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Zeroed In

Feb. 4, 2012

By Jon Cooper
Sting Daily

There were a lot of zeroes on the final stat sheet following Georgia Tech’s 51-47 win over Boston College Saturday afternoon at Philips Arena.

Two of the most significant ones, however, were nowhere to be found.

One was the zero that no longer existed, under Tech’s home wins in ACC play — and, thus, at Philips Arena. The other doesn’t really exist at all, outside of in the Tech locker room, under losses for the second half of ACC play.

Both were reason for the Yellow Jackets (7-16, 2-7, 1-0) to celebrate.

“They’re excited. You have to remember they’ve been beat up for more than just this year now,” said Head Coach Brian Gregory, of his team, which snapped a six-game losing streak, an overall five-game home losing streak and a four-game losing streak at Philips. “Losing makes small problems look big and makes big problems look small. The size of the problem is actually the same no matter what. But you get a little different perspective when you get a win and our guys feel good about what they’re doing and hopefully respond with three good days of preparation to get ready for Thursday’s game.”

“It was very exciting to get a win at home,” agreed point guard Mfon Udofia, “It was our first win at Philips Arena. Everybody in the locker room right now is going crazy and we are excited about that.”

That the opponent was 9-14 (2-7, 0-1) Boston College, the conference’s lowest-scoring team, was irrelevant. Saturday was the kind of gritty game Tech was expecting and the kind of game that could serve as a confidence-builder and a sign of progress.

“It’s a great win for us,” said Gregory. “It was good to see different things that symbolize and signal that we’re making some strides. It’s good for the guys to feel good about what they’re doing. You need some tangible evidence sometimes. To do it kind of in a ‘get your hands dirty’ type of way was probably better for us.”

Udofia had a mixed day stat-wise. He shot 0-for-7 on field goal attempts, 0-for-3 on three-point field goal attempts, but, in arguably a more important category, he had a zero in the turnovers column. That zero looked pretty next to the six assists column.

That’s a career-high six.

“I will take that trade-off any day,” said Udofia, whose other clean game this season came Jan. 19 in the loss to Virginia, and who had been minus-9 (five assists vs. 14 turnovers) in the four games since. “We were trying not to rush things out there and just control the pace of the game. That is what it was. I wasn’t trying to play safe, I was just trying to control the game.”

Gregory will certainly take the trade-off.

“If your point guard gets six assists with zero turnovers you have a great chance to win the game, no doubt about that,” he said. “He is not going to have many 0-for-7 days. He made really good decisions and was under control the entire game. I thought his shots were all good, so I can live with all of them. I think we maybe took two bad shots the whole game which is why we were successful.”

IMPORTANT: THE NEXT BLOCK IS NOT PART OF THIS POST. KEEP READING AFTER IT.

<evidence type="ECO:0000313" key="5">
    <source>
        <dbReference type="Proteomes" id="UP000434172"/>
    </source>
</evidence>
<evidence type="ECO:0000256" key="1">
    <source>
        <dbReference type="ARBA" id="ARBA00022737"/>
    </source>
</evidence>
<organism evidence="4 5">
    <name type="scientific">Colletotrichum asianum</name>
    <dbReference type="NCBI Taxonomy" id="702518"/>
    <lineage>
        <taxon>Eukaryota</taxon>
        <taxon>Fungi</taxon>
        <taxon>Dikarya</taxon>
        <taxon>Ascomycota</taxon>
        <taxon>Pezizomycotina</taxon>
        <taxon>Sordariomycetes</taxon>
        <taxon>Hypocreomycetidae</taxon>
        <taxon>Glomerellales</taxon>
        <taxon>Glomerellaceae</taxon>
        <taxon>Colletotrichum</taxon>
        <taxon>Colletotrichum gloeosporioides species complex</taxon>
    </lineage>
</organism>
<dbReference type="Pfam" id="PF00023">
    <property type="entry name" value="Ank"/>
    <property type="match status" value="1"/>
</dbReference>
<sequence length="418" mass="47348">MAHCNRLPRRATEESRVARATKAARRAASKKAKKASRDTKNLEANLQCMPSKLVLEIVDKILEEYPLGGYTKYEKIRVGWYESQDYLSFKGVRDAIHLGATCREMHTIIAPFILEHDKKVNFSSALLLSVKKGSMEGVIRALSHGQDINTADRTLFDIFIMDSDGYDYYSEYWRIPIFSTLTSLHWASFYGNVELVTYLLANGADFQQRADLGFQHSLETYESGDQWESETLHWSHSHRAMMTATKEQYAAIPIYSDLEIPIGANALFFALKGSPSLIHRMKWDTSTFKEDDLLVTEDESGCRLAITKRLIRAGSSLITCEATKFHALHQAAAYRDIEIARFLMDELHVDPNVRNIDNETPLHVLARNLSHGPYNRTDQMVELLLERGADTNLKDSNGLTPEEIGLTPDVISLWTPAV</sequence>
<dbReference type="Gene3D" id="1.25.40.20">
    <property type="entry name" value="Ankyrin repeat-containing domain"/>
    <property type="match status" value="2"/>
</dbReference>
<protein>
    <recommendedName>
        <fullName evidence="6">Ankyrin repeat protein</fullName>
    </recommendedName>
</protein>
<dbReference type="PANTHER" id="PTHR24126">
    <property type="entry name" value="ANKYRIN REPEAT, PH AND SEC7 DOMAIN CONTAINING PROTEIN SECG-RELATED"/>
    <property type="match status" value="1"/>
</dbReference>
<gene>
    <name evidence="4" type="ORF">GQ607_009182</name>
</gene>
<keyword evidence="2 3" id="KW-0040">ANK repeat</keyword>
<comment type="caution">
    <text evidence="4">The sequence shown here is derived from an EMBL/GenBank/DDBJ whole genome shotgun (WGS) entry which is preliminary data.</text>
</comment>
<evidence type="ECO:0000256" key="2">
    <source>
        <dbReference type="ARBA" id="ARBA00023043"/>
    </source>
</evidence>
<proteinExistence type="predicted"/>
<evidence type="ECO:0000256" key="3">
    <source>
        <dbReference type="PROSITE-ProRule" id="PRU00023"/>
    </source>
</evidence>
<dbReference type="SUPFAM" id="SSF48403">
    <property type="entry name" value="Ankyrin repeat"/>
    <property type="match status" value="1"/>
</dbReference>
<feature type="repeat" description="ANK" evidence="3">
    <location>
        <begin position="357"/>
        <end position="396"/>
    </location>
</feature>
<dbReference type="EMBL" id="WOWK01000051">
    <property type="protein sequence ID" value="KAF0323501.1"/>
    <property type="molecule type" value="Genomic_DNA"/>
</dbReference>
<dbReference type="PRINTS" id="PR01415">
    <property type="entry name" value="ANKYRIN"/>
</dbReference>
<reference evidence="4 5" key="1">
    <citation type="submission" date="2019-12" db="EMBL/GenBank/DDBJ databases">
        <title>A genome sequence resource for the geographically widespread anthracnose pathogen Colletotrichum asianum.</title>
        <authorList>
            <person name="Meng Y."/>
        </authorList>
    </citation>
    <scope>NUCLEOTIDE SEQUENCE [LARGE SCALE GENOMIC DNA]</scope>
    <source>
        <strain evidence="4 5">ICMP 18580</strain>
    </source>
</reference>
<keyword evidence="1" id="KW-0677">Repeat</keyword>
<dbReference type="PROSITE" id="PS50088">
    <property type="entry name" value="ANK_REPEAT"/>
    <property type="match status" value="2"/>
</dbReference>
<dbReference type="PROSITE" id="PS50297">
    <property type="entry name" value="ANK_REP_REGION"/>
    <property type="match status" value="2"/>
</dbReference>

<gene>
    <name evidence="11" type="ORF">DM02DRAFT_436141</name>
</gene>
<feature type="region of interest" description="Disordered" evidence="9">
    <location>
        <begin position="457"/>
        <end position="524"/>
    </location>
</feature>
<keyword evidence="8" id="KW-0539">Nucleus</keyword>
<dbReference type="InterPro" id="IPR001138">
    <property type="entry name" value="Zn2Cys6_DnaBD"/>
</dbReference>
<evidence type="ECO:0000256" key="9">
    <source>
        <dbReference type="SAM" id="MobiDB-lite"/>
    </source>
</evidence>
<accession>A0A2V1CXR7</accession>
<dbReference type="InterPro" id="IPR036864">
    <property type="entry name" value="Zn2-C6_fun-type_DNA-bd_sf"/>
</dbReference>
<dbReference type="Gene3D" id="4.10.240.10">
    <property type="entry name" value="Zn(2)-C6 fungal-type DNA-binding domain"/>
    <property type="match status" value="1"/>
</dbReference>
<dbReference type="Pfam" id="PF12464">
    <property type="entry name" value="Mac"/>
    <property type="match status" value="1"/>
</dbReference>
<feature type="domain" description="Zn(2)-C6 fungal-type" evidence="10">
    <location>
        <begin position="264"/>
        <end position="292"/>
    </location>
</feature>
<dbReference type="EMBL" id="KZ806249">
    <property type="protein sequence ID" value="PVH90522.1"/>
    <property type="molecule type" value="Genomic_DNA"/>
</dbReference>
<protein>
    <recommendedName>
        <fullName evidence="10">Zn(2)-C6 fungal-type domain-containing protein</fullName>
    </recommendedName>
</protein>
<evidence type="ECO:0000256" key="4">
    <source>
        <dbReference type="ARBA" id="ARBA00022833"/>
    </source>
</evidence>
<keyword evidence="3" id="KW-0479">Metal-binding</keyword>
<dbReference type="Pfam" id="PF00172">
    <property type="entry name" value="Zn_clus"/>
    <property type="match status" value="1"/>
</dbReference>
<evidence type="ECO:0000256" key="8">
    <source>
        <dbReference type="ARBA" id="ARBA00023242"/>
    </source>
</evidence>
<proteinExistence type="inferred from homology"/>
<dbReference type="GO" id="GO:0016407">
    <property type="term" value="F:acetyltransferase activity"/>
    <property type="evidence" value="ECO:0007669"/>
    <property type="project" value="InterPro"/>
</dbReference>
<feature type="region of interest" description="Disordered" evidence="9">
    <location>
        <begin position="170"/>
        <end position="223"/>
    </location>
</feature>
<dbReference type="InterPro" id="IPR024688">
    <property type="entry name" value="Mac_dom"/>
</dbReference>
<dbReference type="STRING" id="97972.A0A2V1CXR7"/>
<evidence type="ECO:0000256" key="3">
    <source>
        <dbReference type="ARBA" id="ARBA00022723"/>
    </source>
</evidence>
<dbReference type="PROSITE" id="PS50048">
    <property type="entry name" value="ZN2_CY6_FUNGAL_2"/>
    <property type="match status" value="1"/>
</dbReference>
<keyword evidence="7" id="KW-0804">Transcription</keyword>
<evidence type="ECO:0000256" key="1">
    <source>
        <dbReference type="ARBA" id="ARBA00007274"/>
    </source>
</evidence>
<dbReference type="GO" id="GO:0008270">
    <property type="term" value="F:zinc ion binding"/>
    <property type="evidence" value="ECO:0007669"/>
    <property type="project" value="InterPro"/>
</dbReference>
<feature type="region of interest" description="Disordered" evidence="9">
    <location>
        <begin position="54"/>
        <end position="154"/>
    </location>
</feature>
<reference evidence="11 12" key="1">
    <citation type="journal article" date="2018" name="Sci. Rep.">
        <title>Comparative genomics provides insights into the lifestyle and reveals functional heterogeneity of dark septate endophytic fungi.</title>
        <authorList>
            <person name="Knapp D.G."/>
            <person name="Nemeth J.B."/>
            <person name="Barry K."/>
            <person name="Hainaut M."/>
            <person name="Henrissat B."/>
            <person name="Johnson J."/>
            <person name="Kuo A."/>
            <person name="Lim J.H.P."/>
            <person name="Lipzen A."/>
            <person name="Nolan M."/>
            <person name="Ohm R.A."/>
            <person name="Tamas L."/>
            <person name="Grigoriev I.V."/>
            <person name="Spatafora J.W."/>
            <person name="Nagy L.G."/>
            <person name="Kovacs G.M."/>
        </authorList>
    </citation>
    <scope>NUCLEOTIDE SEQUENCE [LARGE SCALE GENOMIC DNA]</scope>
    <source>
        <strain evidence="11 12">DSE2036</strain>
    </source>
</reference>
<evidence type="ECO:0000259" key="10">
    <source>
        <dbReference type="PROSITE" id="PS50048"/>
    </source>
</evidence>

Another reason was the work on the interior, where Georgia Tech held a 30-14 edge. Center Daniel Miller and power forward Kammeon Holsey each had 10 points. The duo combined for 12 of Tech’s final 17 points, all of them coming, from the 9:00 mark, when Miller scored to tie the game at 36 and ended a B.C. 5-0 run, until the :47 mark, when Glen Rice, Jr., who led Tech with 11, tapped in his own shot to give the Jackets a 48-45 lead.

The play inside compensated for B.C.’s 24-9 domination in three-point shooting, where the Tech made only three of 15 attempts (20.0 percent). But Gregory was still pleased with his team’s ability to defend at the arc, as the eight three-pointers came on 27 attempts (29.6 percent).

“I thought our guys’ effort for 40 minutes today was tremendous,” he said. “You saw a glimpse of their scrappiness and intensity level that we need to continue to play with. We made some big plays in chasing down loose balls and coming up with stuff. I am pleased with that level of intensity and pleased with being successful at the end, but how we did it. We grinded it out a little bit, got some defensive stops, executed some stuff at the end.

“For us to force 14 turnovers (10 of them in the first half, B.C. had only seven field goals) and hold a team to 35 percent shooting was a pretty good effort,” he added. “We will get a day off and start getting ready for Thursday night.”

NC State comes in Thursday, a team the Jackets have already beaten on the road (82-71 on Jan. 11).

Tech will come into that game looking to erase the memory of some zeroes from Saturday. Udofia should expect to find the range from the field — he shot 5-for-8, 3-for-4 from three against the ‘Pack in Raleigh — while Jason Morris should expect to find the floor and erase the zero in points and minutes played in the second half Saturday (he played seven total minutes).

“It was a coach’s decision,” said Gregory of Morris’ benching. “I thought those other guys were doing well. There are things that are not negotiable and if you don’t do them…We are a much better team when we have everybody moving forward.

“Sometimes you have games like that, when you can’t get untracked,” he continued. “Someone else needed to step up and we were fortunate to get that. Nick [Foreman] played those minutes and I thought did really well.”

They’ll also look to defend that zero in the loss column for the season’s second half.

“It is a good start to the second half, we are 1-0 and 1-0 at home,” said Gregory. “They have to now gear it up and come back here on Thursday. Every day we have to keep getting better, stay positive and make sure that the guys that are buying in are getting the rewards for that buy-in.”


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